The illustration of the Dream Snake is by Editor. Thank you, Editor!!! That is one adorable snake.

Freud is patient

Continue reading ‘Freud is patient’

26-34 of 365

(365 Things that don’t suck about L.A.)

26. I have tickets to the Late-Late Show with Craig Ferguson and I am so excited. There are lots of opportunities to see the filming of shows in L.A. only I never do it. No, that’s not true. There was the time I went to see Phil Donahue when he filmed in L.A. for a week , about 20 years ago. I had a bit of a crush on Phil. He was my Oedipal Complex crush #1. (I suppose I still have a crush on Phil, it’s just that when I fell for Oedipal Complex crush #2, Bill Clinton, and Phil went off the air, I sort of forgot how much I loved Phil). I was so smitten and love struck that I had delusions that when Phil saw me in the audience he would leave his do-gooder wife for me. Yes, I was mildly delusional. I have no such hopes with Craig. Well, not entirely true. I feel like if Craig met me he would find me highly amusing and we would be pals. If you want to test your delusion by attending a taping of your favorite TV show when you are in L.A. check this out.

27. Now that it is coldish in L.A. I am finding that I don’t really miss the subzero temps of Chicago. L.A.’s Winters don’t entirely suck. Summer does. Fall does. Winter does not.

28. Being in L.A. forced me to work on some issues that I wouldn’t have done otherwise. If it weren’t for being in L.A. I wouldn’t have worked with Igor. If I hadn’t worked with Igor it is likely I would never have been open to adoption. Being in L.A. changed my life. I hate to admit it but it is true.

29. The Getty Villa. The Villa is the original Getty center and it is absolutely gorgeous. I think that truth be told, as much as I love the new Getty, I love the Getty Villa even more than the new Getty. It is a must see if you visit L.A.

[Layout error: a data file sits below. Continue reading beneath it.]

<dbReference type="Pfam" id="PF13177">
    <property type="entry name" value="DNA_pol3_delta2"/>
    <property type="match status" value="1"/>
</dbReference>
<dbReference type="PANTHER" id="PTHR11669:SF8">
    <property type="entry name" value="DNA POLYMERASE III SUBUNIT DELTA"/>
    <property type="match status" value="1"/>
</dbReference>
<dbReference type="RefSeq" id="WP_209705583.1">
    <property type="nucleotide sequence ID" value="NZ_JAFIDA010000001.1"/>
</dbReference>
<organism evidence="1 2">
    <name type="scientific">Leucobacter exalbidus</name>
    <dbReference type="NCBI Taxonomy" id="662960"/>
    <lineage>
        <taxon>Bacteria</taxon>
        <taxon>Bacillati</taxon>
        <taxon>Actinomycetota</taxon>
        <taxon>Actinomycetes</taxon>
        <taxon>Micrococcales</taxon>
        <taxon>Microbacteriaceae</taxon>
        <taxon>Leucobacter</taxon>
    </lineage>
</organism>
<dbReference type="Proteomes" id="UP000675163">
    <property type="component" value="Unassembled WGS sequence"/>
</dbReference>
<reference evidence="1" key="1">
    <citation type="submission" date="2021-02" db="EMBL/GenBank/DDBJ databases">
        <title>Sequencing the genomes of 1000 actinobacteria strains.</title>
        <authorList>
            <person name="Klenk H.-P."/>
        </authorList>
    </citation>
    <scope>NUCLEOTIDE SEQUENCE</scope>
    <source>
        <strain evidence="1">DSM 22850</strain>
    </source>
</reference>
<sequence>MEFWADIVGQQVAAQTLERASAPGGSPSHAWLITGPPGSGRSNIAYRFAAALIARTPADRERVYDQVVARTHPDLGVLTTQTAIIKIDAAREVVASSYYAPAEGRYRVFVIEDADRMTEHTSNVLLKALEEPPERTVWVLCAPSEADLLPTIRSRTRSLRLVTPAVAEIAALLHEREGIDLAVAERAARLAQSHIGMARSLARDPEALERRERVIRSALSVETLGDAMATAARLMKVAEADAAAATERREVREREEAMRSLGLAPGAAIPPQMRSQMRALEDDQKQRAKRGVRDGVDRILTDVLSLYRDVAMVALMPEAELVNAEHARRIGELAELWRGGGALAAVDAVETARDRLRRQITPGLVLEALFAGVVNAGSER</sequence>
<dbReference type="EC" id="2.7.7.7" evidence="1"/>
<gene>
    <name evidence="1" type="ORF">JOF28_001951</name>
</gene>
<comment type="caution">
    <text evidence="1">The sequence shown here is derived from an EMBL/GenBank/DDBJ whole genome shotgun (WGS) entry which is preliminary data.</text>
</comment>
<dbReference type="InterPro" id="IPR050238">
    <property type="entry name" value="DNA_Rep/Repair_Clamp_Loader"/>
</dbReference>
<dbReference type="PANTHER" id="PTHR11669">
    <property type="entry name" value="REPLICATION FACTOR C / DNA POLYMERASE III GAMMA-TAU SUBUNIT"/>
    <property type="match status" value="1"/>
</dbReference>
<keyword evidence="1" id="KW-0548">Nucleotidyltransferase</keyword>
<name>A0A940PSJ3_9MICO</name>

30.Overhearing conversations in the bathroom at Neiman Marcus in Beverly Hills. Yesterday I overheard two women talking about their hair. One woman said to the other, “I get the back of my hair cut by Lars. And, Jacques cuts the front of my hair.” Woman #2 also admitted to having two different stylists for different parts of her hair. Seriously, where else in the world would you hear that conversation?

31. My hair angel, April, at Dej Salon. Tell her I sent you. Thank me for how good looks after you see her.

32. The Hungry Pocket Falafel House for falafel in Santa Monica. It is divey-dive-dive and yet when a falafel craving hits we get on the 405 freeway and then on the Santa Monica freeway and then get off at Pico and drive up towards Santa Monica College and then hope against hope that maybe we can find a parking place. Then we try to find a place to sit among the college students and then the ordering of delicious falafel and kabob begins.

33. L.A. is just an hour and a half from Santa Barbara. Santa Barbara does not suck at all. Things I love about Santa Barbara: The trees, the architecture, the weather, Santa Barbara Shellfish Company, La Super Rica, The Saks Fifth Avenue on State Street, and my memories of going to grad school there. Even the drive to Santa Barbara is gorgeous, that is if you take Pacific Coast Highway.